The ‘everyday case’ occurs if human actors share a real actual situation and they use their symbolic expressions to ‘talk about’ the shared situation, telling each other what is given according to their understanding using their built-in meaning function μ. With regard to the shared knowledge and language these human actors can decide, wether an expression E used in the description is matching the observed situation or not. If the expression is matching than such an expression is classified as being a ‘true expression’. Otherwise it is either undefined or eventually ‘false’ if it ‘contradicts’ directly. Thus the set of all expressions assumed to be true in a actual given situation S is named  here S_A. Let us look to an example: Peter says, “it is raining”, and Jenny says “it is not raining”. If all would agree, that   it is raining, then Peters expression is classified as ‘true’ and Jennys expression as ‘false’. If  different views would exist in the group, then it is not clear what is true or false or undefined in this group! This problem belongs to the pragmatic dimension of communication, where human actors have to find a way to clarify their views of the world. The right view of the situation  depends from the different individual views located in the individual brains and these views can be wrong. There exists no automatic procedure to get a ‘true’ vision of the real world.

General Assumptions [S_U]

It is typical for human actors that they are collecting knowledge about the world including general assumptions like “Birds can fly”, “Ice is melting in the sun”, “In certain cases the covid19-virus can bring people to death”, etc. These expressions are usually understood as ‘general’ rules  because they do not describe a concrete single case but are speaking of many possible cases. Such a general rule can be used within some logical deduction as demonstrated by the  classical greek logic:  ‘IF it is true that  “Birds can fly” AND we have a certain fact  “R2D2 is a bird” THEN we can deduce the fact  “R2D2 can fly”‘.  The expression “R2D2 can fly”  claims to be  true. Whether this is ‘really’ the case has to be shown in a real situation, either actually or at some point in the future. The set of all assumed general assumptions is named here S_U.

Possible Future States [S_V]

By experience and some ‘creative’ thinking human actors can imagine concrete situations, which are not yet actually given but which are assumed to be ‘possible’; the possibility can be interpreted as some ‘future’ situation. If a real situation would be reached which includes the envisioned state then one could say that the vision has become  ‘true’. Otherwise the envisioned state is ‘undefined’: perhaps it can become true or not.  In human culture there exist many visions since hundreds or even thousands of years where still people are ‘believing’ that they will become ‘true’ some day. The set of all expressions related to a vision is named here S_V.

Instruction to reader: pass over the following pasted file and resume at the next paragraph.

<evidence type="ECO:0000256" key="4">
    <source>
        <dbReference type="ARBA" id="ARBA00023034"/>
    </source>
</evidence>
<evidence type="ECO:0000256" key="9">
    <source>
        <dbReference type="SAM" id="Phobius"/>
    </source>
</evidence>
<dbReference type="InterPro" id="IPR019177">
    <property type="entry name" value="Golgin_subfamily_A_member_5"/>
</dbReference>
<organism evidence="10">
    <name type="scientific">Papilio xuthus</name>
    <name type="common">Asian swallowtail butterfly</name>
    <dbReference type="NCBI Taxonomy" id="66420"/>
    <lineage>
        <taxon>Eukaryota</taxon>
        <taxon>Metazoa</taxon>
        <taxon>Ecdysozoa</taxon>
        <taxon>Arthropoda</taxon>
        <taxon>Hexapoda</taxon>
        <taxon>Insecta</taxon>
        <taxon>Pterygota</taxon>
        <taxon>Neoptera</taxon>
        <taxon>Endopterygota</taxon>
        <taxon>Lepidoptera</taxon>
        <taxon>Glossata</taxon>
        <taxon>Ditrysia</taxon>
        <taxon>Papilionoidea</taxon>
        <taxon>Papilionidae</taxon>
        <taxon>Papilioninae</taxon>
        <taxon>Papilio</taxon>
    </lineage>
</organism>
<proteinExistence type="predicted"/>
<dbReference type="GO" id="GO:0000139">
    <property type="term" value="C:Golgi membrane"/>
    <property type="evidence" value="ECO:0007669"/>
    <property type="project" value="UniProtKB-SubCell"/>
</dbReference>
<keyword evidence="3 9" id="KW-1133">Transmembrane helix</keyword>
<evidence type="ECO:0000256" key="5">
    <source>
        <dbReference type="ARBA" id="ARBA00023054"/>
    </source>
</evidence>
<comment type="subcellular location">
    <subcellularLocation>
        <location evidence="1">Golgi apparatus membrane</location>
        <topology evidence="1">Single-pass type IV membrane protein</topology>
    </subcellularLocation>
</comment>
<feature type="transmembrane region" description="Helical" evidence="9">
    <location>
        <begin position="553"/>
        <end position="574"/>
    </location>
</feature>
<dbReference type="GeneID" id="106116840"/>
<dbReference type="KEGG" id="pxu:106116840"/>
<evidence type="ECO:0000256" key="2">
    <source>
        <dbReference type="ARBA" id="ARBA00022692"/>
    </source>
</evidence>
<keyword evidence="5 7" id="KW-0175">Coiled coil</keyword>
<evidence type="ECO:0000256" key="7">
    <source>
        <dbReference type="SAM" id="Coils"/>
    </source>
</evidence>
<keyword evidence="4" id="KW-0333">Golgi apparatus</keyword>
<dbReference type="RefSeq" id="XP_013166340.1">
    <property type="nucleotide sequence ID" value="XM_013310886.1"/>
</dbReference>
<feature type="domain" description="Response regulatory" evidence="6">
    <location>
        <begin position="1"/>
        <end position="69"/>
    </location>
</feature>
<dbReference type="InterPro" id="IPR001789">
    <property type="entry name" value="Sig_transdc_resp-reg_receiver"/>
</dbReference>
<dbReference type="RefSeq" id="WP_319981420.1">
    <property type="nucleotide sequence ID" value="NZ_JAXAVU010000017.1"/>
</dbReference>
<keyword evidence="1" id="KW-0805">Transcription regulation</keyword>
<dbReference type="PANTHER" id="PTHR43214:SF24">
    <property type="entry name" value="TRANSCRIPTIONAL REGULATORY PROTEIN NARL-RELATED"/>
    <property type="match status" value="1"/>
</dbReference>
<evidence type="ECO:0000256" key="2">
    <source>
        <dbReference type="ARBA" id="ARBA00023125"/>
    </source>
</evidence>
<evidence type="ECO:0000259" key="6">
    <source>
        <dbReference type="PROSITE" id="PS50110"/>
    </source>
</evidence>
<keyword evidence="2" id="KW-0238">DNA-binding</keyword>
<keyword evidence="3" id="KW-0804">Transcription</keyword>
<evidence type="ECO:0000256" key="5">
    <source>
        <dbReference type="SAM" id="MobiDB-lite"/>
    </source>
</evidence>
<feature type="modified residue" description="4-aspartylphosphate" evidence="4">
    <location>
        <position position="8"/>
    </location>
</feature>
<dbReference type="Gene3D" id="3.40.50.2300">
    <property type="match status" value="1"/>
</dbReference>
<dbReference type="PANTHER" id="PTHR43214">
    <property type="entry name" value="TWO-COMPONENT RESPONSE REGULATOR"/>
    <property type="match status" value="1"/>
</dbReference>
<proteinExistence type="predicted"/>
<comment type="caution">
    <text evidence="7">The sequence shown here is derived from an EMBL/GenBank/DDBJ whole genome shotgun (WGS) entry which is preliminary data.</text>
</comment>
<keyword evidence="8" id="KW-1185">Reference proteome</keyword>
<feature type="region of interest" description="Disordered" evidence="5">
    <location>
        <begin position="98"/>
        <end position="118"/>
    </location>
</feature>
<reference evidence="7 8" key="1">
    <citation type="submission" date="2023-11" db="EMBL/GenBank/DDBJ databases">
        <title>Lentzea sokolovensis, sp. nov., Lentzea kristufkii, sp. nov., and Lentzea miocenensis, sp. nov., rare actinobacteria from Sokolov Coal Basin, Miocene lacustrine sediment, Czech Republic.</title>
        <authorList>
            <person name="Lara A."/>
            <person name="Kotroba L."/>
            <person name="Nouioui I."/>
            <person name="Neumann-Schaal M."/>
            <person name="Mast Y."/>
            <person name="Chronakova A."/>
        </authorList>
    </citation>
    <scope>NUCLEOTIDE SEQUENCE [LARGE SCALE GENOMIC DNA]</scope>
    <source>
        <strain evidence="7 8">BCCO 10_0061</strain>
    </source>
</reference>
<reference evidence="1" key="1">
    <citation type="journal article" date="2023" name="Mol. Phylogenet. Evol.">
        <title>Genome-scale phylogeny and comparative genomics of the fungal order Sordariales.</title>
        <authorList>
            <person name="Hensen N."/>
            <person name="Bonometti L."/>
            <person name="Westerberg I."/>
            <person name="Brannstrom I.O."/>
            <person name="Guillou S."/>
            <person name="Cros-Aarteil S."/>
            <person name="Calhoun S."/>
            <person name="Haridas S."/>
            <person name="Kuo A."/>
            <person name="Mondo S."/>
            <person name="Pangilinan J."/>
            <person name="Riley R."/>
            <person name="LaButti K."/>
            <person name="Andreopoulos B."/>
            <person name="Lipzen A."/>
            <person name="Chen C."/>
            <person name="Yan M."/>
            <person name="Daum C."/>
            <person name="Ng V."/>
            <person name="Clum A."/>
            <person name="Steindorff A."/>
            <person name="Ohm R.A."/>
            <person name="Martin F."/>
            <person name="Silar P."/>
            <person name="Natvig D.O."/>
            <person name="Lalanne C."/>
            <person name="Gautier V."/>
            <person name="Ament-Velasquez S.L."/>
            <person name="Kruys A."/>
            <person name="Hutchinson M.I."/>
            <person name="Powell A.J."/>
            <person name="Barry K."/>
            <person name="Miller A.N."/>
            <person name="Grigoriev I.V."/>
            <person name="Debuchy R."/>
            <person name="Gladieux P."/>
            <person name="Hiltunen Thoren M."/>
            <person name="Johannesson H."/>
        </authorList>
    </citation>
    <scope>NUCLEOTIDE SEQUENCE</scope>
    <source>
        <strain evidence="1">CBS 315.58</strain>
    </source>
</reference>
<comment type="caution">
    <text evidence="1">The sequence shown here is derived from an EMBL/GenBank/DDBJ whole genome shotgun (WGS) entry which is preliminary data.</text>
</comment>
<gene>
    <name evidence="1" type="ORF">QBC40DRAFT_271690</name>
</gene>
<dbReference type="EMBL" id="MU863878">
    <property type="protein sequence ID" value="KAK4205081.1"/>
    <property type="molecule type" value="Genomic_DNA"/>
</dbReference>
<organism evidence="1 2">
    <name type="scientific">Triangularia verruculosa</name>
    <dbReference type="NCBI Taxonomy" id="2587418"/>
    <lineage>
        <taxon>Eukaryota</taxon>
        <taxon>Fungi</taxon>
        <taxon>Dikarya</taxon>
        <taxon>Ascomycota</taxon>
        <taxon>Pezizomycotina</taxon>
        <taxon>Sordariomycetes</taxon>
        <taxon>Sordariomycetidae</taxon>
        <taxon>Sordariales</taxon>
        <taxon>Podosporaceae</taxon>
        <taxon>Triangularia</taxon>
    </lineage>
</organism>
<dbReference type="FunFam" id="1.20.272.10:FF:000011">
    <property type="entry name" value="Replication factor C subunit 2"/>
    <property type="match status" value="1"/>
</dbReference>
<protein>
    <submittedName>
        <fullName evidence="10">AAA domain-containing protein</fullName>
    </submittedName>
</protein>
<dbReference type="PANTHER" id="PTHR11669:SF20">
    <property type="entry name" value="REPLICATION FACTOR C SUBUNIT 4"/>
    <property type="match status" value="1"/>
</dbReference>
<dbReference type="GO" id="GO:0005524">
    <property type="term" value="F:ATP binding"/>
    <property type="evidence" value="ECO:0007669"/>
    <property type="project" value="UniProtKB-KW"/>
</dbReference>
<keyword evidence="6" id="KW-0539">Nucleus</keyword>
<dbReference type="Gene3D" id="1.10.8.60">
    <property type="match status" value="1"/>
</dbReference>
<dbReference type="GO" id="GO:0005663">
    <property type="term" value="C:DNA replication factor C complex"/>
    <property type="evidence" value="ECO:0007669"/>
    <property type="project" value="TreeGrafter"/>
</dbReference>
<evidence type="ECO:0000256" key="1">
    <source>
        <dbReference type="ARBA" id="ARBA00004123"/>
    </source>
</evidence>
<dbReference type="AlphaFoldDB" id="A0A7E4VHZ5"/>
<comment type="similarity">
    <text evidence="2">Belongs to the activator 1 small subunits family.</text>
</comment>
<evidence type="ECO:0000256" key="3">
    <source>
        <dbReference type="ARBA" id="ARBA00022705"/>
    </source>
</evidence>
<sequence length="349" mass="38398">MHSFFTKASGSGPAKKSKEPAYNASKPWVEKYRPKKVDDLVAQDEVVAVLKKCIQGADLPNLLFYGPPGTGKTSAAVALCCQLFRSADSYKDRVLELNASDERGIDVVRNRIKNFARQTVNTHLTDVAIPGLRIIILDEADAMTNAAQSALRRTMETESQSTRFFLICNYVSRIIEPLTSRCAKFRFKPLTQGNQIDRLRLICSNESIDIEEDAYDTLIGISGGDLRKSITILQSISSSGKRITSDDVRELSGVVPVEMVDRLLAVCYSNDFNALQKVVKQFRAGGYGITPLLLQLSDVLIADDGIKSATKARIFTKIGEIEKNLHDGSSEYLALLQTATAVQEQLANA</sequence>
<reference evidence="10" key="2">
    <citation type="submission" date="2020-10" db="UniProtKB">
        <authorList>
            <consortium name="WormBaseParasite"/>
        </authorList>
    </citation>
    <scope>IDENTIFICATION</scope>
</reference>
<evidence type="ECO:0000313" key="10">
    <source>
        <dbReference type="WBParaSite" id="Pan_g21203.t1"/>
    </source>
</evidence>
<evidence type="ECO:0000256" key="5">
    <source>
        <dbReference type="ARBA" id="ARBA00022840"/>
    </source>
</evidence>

REALIZING FUTURE [X, X]

If the set of expressions S_V  related to a ‘vision’ (accompanied by many emotions, desires, details of all kinds) is not empty,  then it is possible to look for those ‘actions’ which with highest ‘probability’ π can ‘change’ a given situation S_A in a way that the new situation S’  is becoming more and more similar to the envisioned situation S_V. Thus a given goal (=vision) can inspire a ‘construction process’ which is typical for all kinds of engineering and creative thinking. The general format of an expression to describe a change is within the oksimo paradigm assumed as follows:

  1. With regard to a given situation S
  2. Check whether a certain set of expressions COND is a subset of the expressions of S
  3. If this is the case then with probability π:
  4. Remove all expressions of the set Eminus from S,
  5. Add all expressions of the set Eplus to S
  6. and update (compute) all parameters of the set Model

In a short format:

S’π = S – Eminus + Eplus & MODEL(S)

All change rules together represent the set X. In the general theory paradigm the change rules X represent the inference rules, which together with a general ‘inference concept’ X constitute the ‘logic’ of the theory. This enables the following general logical relation: